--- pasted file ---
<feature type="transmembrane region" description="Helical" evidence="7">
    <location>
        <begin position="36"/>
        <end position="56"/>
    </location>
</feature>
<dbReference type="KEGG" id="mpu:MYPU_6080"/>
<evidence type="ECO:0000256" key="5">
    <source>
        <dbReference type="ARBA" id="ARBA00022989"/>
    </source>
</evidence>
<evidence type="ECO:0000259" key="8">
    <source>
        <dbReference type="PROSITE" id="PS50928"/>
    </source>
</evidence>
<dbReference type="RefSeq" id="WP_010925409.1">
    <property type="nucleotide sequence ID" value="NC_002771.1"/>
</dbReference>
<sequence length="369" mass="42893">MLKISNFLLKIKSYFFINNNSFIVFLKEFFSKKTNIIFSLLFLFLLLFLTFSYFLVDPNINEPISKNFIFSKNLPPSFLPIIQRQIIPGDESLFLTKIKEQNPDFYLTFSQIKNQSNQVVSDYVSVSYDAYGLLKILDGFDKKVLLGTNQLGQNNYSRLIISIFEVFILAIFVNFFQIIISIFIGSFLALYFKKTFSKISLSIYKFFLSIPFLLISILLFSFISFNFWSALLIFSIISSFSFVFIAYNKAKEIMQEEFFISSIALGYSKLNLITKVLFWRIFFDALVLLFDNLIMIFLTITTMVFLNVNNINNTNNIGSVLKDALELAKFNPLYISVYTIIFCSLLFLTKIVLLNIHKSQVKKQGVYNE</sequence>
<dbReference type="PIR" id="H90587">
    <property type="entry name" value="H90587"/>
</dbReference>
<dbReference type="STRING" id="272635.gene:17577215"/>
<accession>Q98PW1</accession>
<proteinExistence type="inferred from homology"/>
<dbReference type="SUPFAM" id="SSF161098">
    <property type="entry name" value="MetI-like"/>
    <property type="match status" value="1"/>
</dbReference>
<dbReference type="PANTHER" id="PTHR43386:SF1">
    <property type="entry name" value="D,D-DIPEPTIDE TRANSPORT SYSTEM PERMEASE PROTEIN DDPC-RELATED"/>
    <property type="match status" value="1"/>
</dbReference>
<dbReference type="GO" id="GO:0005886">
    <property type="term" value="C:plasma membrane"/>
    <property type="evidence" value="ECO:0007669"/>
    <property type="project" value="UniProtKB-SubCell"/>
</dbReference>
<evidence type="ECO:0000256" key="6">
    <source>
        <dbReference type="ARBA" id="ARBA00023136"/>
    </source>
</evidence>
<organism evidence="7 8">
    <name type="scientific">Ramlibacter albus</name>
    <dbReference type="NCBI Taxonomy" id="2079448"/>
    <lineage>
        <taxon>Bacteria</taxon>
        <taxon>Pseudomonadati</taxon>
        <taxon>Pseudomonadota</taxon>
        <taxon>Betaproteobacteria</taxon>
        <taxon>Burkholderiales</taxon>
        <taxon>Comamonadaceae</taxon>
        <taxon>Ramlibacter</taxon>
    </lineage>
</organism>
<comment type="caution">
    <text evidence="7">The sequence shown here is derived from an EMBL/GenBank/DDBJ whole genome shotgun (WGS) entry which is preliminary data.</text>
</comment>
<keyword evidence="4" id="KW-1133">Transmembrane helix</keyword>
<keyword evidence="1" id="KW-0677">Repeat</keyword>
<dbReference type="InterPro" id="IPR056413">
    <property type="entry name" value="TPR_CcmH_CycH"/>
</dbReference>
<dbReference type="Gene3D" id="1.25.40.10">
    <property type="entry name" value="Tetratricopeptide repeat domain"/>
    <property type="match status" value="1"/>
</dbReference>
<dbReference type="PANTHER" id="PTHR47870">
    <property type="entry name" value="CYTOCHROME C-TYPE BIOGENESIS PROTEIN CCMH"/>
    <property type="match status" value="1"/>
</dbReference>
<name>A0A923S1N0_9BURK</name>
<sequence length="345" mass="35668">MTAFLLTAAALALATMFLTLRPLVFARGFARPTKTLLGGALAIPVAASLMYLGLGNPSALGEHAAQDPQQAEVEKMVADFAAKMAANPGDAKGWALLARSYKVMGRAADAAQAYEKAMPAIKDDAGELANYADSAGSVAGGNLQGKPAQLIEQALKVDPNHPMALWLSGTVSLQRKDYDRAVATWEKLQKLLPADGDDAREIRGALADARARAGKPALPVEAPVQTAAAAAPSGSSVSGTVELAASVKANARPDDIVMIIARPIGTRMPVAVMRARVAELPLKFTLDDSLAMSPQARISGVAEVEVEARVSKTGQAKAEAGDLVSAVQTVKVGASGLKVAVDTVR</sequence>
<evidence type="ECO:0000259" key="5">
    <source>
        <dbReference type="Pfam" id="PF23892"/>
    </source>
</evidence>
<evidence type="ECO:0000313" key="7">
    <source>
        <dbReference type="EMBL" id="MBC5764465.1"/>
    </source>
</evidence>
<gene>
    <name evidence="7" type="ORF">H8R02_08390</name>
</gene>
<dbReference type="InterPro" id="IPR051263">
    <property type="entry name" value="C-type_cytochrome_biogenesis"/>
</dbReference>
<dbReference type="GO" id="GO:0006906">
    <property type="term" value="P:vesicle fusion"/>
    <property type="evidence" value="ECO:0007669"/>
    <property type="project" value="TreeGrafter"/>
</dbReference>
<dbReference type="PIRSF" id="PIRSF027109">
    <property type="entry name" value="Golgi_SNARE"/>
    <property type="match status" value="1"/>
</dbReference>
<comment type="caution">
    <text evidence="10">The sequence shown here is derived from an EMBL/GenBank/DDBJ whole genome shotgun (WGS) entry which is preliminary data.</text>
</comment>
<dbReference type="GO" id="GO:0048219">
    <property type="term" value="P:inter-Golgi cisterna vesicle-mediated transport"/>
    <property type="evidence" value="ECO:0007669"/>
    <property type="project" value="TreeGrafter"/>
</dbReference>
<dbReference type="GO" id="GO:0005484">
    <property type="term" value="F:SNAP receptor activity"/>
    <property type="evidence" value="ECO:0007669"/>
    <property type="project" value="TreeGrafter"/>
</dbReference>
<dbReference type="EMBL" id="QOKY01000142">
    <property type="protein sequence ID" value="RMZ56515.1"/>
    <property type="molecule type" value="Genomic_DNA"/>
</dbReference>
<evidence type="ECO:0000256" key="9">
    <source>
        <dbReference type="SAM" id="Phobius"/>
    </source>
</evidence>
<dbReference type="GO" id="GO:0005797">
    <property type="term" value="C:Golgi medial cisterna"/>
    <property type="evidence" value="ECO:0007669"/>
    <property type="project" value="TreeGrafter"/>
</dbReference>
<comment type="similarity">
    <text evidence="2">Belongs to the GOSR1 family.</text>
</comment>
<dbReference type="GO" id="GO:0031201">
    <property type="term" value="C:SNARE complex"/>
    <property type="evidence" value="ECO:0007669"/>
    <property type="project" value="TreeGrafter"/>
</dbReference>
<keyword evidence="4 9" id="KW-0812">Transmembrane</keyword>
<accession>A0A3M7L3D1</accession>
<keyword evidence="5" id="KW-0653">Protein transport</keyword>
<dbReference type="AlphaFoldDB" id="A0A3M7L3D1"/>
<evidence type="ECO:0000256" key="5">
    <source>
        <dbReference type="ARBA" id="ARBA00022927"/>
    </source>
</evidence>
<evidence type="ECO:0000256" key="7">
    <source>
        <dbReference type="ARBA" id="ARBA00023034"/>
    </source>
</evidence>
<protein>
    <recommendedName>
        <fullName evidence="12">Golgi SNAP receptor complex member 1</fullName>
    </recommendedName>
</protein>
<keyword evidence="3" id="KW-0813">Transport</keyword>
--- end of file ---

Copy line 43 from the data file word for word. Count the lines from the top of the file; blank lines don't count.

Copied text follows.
        <dbReference type="ARBA" id="ARBA00023136"/>